What is Experiential Education?
- Structured learning under the supervision of preceptors (pharmacists and other licensed professionals) in a real pharmacy setting outside of the classroom
- Augments classroom education by providing experiences in many contemporary aspects of pharmacy practice
- Practice sites include:
- community pharmacies
- ambulatory care clinics
- research laboratories,
- managed care facilities
- government agencies
- Goals of Experiential Education: Provide students the opportunity to apply their knowledge and develop the skills required of a practicing pharmacist.
Why is Experiential Education Important?
- apply what you have learned in the classroom and in the laboratory to real-world settings
- problem solve, develop skills, and provide patient care services
- make decisions based on professional knowledge and judgment
- interact with diverse patient populations
- network and collaborate with established clinical practitioners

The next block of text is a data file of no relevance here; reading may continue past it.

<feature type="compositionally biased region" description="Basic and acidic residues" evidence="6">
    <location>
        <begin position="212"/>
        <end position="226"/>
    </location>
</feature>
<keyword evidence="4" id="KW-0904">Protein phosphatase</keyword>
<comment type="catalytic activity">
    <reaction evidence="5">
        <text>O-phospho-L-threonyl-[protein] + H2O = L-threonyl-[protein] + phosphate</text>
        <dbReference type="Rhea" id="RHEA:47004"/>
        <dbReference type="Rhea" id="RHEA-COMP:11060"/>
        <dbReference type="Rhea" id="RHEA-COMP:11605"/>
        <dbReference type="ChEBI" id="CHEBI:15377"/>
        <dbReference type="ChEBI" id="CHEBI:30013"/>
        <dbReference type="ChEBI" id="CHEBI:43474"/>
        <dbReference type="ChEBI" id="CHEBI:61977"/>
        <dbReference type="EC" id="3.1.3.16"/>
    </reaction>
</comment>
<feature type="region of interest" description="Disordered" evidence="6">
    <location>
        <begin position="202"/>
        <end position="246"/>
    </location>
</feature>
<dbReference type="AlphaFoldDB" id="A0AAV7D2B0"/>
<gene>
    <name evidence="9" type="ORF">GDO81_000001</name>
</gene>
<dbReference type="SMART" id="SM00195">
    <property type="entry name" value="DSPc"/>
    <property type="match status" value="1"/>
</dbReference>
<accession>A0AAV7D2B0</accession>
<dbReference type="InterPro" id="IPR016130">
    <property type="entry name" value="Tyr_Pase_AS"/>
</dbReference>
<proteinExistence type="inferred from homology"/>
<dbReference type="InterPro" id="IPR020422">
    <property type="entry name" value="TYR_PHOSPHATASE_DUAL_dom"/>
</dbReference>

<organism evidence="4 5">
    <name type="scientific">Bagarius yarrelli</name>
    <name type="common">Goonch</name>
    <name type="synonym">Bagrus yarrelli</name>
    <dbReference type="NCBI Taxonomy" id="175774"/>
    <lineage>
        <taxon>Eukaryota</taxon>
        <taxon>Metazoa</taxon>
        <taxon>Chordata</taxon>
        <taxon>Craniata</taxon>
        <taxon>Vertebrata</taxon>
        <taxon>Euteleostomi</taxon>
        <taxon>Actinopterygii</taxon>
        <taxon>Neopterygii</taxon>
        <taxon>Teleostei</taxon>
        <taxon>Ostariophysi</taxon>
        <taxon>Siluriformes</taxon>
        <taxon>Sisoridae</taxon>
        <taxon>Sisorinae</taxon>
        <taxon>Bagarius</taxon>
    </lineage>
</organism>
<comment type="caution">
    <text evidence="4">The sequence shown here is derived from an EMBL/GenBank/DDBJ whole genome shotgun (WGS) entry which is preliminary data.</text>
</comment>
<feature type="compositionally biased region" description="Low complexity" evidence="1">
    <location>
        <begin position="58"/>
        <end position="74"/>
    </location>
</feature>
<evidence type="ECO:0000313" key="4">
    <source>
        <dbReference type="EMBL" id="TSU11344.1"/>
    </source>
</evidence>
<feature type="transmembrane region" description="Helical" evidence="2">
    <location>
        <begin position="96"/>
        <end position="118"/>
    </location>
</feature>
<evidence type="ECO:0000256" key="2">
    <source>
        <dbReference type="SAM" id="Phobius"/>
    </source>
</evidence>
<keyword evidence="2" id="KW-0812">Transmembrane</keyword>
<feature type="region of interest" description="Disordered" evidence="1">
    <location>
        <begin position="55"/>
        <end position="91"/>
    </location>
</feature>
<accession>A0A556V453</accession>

Where and How does Experiential Education fit into Pharmacy School?
SOAR: Student and Older Adult Relationship Project for first-years
- 2 hours per week at a long-term care facility with geriatric patients
- Follow a 4th year student on rotations
Community and Institutional (Hospital) for second- and third-year students
- 120 hours each
- Longitudinal, summer or winter
- Seven (six-week long) rotations for fourth-year student (225 hours minimum)
- Four required rotations (Community, Hospital/ Health-Systems, Adult Acute Care, and Ambulatory Care) and three elective rotations
Unique Experiential Education opportunities:
Arizona-wide and out-of-state APPE rotations (and IPPE rotations on a limited basis)